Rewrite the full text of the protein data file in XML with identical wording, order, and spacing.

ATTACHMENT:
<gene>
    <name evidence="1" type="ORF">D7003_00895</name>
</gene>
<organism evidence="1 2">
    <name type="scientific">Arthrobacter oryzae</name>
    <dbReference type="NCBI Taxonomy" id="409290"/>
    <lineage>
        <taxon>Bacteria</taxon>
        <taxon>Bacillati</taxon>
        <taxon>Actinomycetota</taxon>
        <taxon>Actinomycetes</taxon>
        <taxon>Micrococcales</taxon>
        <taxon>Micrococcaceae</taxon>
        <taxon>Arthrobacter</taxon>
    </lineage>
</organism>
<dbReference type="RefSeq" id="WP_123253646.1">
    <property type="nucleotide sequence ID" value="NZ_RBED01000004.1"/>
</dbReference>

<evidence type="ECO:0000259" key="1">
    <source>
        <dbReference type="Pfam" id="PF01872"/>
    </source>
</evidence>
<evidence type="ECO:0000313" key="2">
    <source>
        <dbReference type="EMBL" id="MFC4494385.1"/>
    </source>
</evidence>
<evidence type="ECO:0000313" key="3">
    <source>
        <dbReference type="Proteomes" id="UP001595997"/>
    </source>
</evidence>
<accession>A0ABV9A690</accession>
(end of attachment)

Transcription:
<gene>
    <name evidence="1" type="ORF">D7003_00895</name>
</gene>
<organism evidence="1 2">
    <name type="scientific">Arthrobacter oryzae</name>
    <dbReference type="NCBI Taxonomy" id="409290"/>
    <lineage>
        <taxon>Bacteria</taxon>
        <taxon>Bacillati</taxon>
        <taxon>Actinomycetota</taxon>
        <taxon>Actinomycetes</taxon>
        <taxon>Micrococcales</taxon>
        <taxon>Micrococcaceae</taxon>
        <taxon>Arthrobacter</taxon>
    </lineage>
</organism>
<dbReference type="RefSeq" id="WP_123253646.1">
    <property type="nucleotide sequence ID" value="NZ_RBED01000004.1"/>
</dbReference>

<evidence type="ECO:0000259" key="1">
    <source>
        <dbReference type="Pfam" id="PF01872"/>
    </source>
</evidence>
<evidence type="ECO:0000313" key="2">
    <source>
        <dbReference type="EMBL" id="MFC4494385.1"/>
    </source>
</evidence>
<evidence type="ECO:0000313" key="3">
    <source>
        <dbReference type="Proteomes" id="UP001595997"/>
    </source>
</evidence>
<accession>A0ABV9A690</accession>